(a) The court is required to consider the benefit of a child having a meaningful relationship with his/her parents by examination and assessment of the evidence before it with respect to nature of the child’s relationship with his /her parent at the time of hearing the matter;

(b) The court should assume that there is a benefit to all children in having a meaningful relationship with both their parents;

(c) The court should consider and weigh the evidence at the date of the hearing and determine, how, if it is in the child’s best interests, to frame orders to ensure that the particular child has a meaningful relationship with both parents.

It was held in McCall and Clark that the preferred option is (c) – although depending on the circumstances (a) may also be relevant in interpreting the benefit of a child to a meaningful relationship. Option (b) was rejected by the full court because they did not agree that the legislature intended to elevate the benefit of a child having a meaningful relationship to that of a presumption.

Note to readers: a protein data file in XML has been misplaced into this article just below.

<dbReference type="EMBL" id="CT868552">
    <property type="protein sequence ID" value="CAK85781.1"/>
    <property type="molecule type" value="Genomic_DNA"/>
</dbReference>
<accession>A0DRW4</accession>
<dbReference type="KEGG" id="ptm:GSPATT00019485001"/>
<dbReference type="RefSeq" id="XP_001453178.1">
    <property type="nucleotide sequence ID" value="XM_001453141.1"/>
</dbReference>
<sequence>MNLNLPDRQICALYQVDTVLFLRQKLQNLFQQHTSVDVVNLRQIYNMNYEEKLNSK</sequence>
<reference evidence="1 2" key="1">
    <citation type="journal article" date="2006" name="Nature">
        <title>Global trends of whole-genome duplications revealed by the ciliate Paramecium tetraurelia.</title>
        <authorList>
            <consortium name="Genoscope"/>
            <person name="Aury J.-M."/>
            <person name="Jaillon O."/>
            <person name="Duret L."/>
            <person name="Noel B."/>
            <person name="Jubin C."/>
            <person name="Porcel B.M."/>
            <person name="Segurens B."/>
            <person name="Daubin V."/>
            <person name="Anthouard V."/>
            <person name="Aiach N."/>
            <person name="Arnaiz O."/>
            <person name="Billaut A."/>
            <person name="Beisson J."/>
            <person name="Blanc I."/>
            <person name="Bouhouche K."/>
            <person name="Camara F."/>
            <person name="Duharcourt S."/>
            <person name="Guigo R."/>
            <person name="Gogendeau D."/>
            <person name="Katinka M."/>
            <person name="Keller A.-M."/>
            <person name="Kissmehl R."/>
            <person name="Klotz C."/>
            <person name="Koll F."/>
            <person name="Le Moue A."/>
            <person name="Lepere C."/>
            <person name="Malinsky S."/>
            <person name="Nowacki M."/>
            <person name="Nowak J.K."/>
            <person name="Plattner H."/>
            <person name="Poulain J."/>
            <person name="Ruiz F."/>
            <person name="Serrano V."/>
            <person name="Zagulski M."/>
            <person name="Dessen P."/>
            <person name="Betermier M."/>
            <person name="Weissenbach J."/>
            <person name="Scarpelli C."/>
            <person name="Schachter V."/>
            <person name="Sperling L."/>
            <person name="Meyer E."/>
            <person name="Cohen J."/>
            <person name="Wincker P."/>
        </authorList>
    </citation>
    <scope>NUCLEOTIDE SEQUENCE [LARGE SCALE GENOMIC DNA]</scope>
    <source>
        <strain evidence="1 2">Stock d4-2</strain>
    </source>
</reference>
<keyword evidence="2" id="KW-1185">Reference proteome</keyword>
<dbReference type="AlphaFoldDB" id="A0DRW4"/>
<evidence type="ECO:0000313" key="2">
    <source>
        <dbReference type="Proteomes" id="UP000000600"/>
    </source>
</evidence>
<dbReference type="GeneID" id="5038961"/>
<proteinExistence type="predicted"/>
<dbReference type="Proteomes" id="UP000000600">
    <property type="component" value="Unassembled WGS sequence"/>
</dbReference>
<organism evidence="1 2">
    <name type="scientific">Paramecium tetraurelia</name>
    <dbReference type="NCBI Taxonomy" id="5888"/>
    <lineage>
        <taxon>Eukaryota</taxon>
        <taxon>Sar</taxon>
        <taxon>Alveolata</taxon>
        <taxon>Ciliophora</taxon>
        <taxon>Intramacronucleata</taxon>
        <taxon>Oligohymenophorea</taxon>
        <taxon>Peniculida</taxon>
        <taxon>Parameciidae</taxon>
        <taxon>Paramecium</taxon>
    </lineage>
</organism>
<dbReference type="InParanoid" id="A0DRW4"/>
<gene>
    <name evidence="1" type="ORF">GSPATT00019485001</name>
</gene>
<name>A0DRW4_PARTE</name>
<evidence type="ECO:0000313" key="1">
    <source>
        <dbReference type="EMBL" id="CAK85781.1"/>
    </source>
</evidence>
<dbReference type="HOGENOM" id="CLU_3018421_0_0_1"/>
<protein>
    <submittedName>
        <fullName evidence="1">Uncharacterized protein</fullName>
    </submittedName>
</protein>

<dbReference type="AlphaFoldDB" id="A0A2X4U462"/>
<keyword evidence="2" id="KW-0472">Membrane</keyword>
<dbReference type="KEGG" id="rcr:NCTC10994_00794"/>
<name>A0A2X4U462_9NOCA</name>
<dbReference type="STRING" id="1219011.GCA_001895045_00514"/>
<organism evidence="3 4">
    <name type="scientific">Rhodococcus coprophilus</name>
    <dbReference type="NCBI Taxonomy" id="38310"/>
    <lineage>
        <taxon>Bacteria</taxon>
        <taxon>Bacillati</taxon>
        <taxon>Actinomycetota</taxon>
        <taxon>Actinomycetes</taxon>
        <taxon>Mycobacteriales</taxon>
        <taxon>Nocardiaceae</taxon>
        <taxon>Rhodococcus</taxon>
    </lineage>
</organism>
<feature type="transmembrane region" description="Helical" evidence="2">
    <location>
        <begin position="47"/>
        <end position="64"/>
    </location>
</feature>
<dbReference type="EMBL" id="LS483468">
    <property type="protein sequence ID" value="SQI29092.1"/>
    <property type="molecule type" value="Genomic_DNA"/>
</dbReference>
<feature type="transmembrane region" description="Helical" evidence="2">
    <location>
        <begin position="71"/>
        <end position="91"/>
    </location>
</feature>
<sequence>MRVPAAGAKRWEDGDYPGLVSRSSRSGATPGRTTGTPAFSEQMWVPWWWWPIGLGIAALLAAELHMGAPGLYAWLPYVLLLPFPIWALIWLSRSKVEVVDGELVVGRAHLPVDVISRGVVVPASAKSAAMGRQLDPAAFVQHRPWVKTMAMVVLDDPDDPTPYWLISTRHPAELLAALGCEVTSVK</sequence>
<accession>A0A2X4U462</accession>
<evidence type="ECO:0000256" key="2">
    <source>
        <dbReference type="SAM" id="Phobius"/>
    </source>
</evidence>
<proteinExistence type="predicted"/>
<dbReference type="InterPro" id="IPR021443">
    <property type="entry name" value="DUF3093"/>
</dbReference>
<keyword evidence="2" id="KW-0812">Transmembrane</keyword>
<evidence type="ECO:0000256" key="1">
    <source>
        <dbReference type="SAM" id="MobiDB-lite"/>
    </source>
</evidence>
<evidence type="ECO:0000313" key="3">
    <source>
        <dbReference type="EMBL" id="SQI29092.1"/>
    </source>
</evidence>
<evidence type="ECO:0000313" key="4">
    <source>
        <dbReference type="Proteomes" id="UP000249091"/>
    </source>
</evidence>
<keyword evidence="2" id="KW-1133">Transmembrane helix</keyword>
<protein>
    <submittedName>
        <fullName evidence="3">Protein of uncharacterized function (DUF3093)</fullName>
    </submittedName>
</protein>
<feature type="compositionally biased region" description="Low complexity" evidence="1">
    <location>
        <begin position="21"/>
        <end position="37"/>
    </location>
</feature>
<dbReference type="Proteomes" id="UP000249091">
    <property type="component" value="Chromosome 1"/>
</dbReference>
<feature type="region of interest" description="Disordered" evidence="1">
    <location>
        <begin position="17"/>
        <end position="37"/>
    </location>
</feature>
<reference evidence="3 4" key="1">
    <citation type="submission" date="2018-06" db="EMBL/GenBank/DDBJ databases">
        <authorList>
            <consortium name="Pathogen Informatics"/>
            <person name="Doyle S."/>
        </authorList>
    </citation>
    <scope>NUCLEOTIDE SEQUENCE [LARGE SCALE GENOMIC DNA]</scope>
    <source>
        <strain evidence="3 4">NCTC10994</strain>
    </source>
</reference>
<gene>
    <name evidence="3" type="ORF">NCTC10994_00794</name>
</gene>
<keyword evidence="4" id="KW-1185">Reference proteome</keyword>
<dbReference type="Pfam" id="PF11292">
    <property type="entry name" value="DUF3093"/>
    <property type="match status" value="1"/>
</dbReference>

Further, it is important that when the Courts are considering the benefits of a child having a meaningful relationship with their parents, there may be instances when that benefit is not in fact positive and not in the best interests of the child to create orders to foster such a relationship.

In the case of McCall and Clark, the mother remained in Dubai, from the time the child was 6 months of age and shortly after the father returned to Australia. The matter was heard on a final basis when the child was approximately 4 years of age and at the time of the hearing there was no evidence before the federal magistrate , other than the mother and father as to the nature of the relationship between the child and his father nor was there any expert evidence about the stages of child development or attachment theory and what was required for the child to have a meaningful relationship with both parents and how that relationship could be achieved.